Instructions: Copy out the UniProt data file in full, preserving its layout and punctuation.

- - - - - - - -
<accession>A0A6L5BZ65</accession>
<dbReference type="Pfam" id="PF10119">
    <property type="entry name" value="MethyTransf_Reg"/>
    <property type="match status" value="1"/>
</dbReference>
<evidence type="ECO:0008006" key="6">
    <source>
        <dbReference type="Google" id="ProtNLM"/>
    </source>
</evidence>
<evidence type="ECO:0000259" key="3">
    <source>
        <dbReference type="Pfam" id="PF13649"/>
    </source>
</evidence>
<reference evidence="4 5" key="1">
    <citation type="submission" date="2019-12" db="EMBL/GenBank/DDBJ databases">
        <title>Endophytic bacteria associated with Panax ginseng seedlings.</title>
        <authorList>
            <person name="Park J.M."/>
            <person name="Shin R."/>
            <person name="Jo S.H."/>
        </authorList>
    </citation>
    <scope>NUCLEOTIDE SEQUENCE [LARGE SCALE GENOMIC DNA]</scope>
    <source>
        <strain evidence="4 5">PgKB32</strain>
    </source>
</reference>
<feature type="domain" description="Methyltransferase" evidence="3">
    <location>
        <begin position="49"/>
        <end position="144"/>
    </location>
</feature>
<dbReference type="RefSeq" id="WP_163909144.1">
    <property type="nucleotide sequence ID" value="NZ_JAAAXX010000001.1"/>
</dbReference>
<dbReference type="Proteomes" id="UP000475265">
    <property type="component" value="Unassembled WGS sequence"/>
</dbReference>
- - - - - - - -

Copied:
<accession>A0A6L5BZ65</accession>
<dbReference type="Pfam" id="PF10119">
    <property type="entry name" value="MethyTransf_Reg"/>
    <property type="match status" value="1"/>
</dbReference>
<evidence type="ECO:0008006" key="6">
    <source>
        <dbReference type="Google" id="ProtNLM"/>
    </source>
</evidence>
<evidence type="ECO:0000259" key="3">
    <source>
        <dbReference type="Pfam" id="PF13649"/>
    </source>
</evidence>
<reference evidence="4 5" key="1">
    <citation type="submission" date="2019-12" db="EMBL/GenBank/DDBJ databases">
        <title>Endophytic bacteria associated with Panax ginseng seedlings.</title>
        <authorList>
            <person name="Park J.M."/>
            <person name="Shin R."/>
            <person name="Jo S.H."/>
        </authorList>
    </citation>
    <scope>NUCLEOTIDE SEQUENCE [LARGE SCALE GENOMIC DNA]</scope>
    <source>
        <strain evidence="4 5">PgKB32</strain>
    </source>
</reference>
<feature type="domain" description="Methyltransferase" evidence="3">
    <location>
        <begin position="49"/>
        <end position="144"/>
    </location>
</feature>
<dbReference type="RefSeq" id="WP_163909144.1">
    <property type="nucleotide sequence ID" value="NZ_JAAAXX010000001.1"/>
</dbReference>
<dbReference type="Proteomes" id="UP000475265">
    <property type="component" value="Unassembled WGS sequence"/>
</dbReference>